Arab League calls for Syria dialogue within 15 days
The Arab League has called for talks between the Syrian government and opposition forces to take place within 15 days, following months of unrest.
At an emergency meeting in Egypt, Arab foreign ministers decided not to suspend Syria from the organisation.
Damascus expressed reservations about the plan, which proposes the two sides meet for talks at the League's headquarters in Cairo.
Meanwhile, heavy fighting has continued in several areas of Syria.
Activists said Syrian security forces have launched a new offensive on Zabadani, a town near the Lebanese border, while clashes were also reported in the provinces of Homs and Idlib.
The unrest has killed at least 3,000 people, mostly unarmed protesters, since demonstrations broke out in March against President Bashar al-Assad.
Damascus has faced mounting international pressure over the crackdown.
In Cairo, Arab foreign ministers met for an initial three-hour session without Syria's representative, before later holding talks with Syrian diplomats that lasted late into the night.
Qatar Prime Minister Sheikh Hamad bin Jassim Al-Thani, the chair of the meeting, announced that the League had decided to make contact with the Syrian government and opposition in order to bring about "national dialogue within the seat of the Arab League and under its guidance within 15 days."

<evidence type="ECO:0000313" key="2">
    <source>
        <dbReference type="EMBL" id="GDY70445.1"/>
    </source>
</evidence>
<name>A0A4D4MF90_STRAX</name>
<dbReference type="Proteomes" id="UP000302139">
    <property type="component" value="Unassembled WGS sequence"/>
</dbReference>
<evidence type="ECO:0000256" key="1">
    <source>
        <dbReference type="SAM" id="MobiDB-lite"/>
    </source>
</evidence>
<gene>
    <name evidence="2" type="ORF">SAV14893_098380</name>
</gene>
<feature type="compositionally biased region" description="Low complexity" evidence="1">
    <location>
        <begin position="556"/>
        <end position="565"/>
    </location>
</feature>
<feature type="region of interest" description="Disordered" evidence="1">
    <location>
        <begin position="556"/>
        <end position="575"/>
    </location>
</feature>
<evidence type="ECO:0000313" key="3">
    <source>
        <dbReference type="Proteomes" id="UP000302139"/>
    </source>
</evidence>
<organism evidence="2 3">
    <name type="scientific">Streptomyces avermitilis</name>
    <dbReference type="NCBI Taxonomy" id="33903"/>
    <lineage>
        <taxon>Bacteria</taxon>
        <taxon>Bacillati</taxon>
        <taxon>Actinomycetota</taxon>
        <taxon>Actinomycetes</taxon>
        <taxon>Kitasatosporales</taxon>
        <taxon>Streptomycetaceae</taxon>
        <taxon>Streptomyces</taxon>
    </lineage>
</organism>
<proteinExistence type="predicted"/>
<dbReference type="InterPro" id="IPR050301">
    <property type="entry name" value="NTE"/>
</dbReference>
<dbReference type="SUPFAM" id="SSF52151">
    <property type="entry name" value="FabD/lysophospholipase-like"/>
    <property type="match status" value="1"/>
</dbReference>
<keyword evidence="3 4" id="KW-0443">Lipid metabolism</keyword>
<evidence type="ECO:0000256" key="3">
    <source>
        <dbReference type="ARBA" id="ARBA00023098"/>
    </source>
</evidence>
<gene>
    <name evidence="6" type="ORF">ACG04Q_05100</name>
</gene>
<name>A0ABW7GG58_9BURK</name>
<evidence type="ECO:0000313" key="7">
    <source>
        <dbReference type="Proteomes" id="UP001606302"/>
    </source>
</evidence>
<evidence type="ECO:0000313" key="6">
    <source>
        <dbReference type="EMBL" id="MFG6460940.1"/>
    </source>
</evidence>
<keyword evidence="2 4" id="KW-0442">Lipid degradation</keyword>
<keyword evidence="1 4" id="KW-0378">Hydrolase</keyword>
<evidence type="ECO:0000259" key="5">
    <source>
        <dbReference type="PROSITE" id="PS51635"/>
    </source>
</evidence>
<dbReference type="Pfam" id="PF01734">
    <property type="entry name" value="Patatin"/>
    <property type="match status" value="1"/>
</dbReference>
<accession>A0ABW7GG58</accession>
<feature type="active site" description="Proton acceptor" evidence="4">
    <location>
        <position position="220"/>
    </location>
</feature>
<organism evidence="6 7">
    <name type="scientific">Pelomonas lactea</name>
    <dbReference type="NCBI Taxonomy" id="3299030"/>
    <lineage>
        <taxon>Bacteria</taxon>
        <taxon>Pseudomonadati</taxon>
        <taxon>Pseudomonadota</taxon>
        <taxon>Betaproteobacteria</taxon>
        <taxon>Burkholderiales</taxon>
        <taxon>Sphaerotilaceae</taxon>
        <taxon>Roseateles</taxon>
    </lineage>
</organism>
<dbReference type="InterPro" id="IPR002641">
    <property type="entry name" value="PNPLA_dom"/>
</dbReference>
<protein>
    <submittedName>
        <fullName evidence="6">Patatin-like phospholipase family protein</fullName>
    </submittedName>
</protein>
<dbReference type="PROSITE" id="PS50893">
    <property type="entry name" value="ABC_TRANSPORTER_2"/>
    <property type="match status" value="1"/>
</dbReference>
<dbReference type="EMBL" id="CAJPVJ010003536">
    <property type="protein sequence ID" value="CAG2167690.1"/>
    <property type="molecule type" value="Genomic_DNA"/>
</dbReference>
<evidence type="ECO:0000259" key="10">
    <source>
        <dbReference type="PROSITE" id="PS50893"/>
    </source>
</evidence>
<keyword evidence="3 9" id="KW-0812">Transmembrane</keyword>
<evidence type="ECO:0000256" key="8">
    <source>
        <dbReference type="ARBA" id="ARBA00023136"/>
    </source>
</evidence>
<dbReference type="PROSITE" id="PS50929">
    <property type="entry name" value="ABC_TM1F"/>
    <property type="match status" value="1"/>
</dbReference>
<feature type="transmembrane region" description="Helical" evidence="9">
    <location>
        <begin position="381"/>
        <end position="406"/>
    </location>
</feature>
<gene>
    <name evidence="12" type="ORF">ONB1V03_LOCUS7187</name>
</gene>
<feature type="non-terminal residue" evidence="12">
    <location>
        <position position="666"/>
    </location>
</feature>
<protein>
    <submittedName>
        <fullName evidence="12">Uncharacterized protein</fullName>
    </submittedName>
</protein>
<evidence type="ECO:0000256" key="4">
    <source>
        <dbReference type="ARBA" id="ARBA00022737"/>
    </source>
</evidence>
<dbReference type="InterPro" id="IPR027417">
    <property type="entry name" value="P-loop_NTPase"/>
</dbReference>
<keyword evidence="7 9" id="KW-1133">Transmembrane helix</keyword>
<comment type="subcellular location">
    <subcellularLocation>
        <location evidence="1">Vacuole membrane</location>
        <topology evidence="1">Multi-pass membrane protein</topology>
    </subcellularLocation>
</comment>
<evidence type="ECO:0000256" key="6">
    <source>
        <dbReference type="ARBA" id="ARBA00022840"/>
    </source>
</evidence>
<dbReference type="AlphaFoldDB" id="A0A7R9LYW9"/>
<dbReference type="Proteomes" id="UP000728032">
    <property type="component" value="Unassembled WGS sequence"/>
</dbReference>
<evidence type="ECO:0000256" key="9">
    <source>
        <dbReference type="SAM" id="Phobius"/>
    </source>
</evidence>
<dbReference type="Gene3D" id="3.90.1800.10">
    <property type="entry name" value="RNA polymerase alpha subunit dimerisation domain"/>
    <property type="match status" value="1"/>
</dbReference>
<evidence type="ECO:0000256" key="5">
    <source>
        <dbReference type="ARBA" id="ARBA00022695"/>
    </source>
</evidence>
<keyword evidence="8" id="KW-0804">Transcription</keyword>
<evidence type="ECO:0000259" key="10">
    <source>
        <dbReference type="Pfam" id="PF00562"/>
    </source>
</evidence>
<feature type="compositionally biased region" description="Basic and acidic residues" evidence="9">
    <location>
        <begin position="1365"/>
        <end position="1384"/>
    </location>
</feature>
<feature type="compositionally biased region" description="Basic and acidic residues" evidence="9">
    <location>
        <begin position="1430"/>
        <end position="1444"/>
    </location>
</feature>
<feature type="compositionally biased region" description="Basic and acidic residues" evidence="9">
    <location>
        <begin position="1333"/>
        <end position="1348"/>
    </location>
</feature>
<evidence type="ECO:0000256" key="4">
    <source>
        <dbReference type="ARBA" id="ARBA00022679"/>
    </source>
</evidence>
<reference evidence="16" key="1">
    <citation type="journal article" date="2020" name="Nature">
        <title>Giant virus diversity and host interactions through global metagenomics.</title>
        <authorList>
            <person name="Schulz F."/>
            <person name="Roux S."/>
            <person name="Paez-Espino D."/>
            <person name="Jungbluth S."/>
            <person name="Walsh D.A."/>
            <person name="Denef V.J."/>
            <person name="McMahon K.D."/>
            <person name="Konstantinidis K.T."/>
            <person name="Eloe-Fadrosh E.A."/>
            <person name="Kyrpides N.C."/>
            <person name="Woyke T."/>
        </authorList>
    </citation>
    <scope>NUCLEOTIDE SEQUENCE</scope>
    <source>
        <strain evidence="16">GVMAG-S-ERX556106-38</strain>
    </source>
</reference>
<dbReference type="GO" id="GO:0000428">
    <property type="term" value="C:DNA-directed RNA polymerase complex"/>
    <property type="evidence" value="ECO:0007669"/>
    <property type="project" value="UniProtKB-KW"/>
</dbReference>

The Arab League resolution was endorsed by all the member states, although Syria expressed reservations.
Some delegates had called for Syria to be suspended from the Arab League - a move which would require the backing of two thirds of the members.
The BBC's Yolande Knell in Cairo says that it is clear that differences remain between Arab countries on how to handle this crisis.
Saudi Arabia and other Gulf states have already withdrawn their ambassadors from Syria due to the protest crackdown.
Meanwhile, Syria's ambassador to the Arab League, Yousef Ahmad, alleged that protesters were getting weapons from Israel.
"The Syrian opposition is also getting logistical support from Arab countries," he told the League, according to AP news agency.
Syria, who blames the unrest on armed gangs and "terrorists", regularly blames outside forces for being behind the violence - a claim denied by the opposition.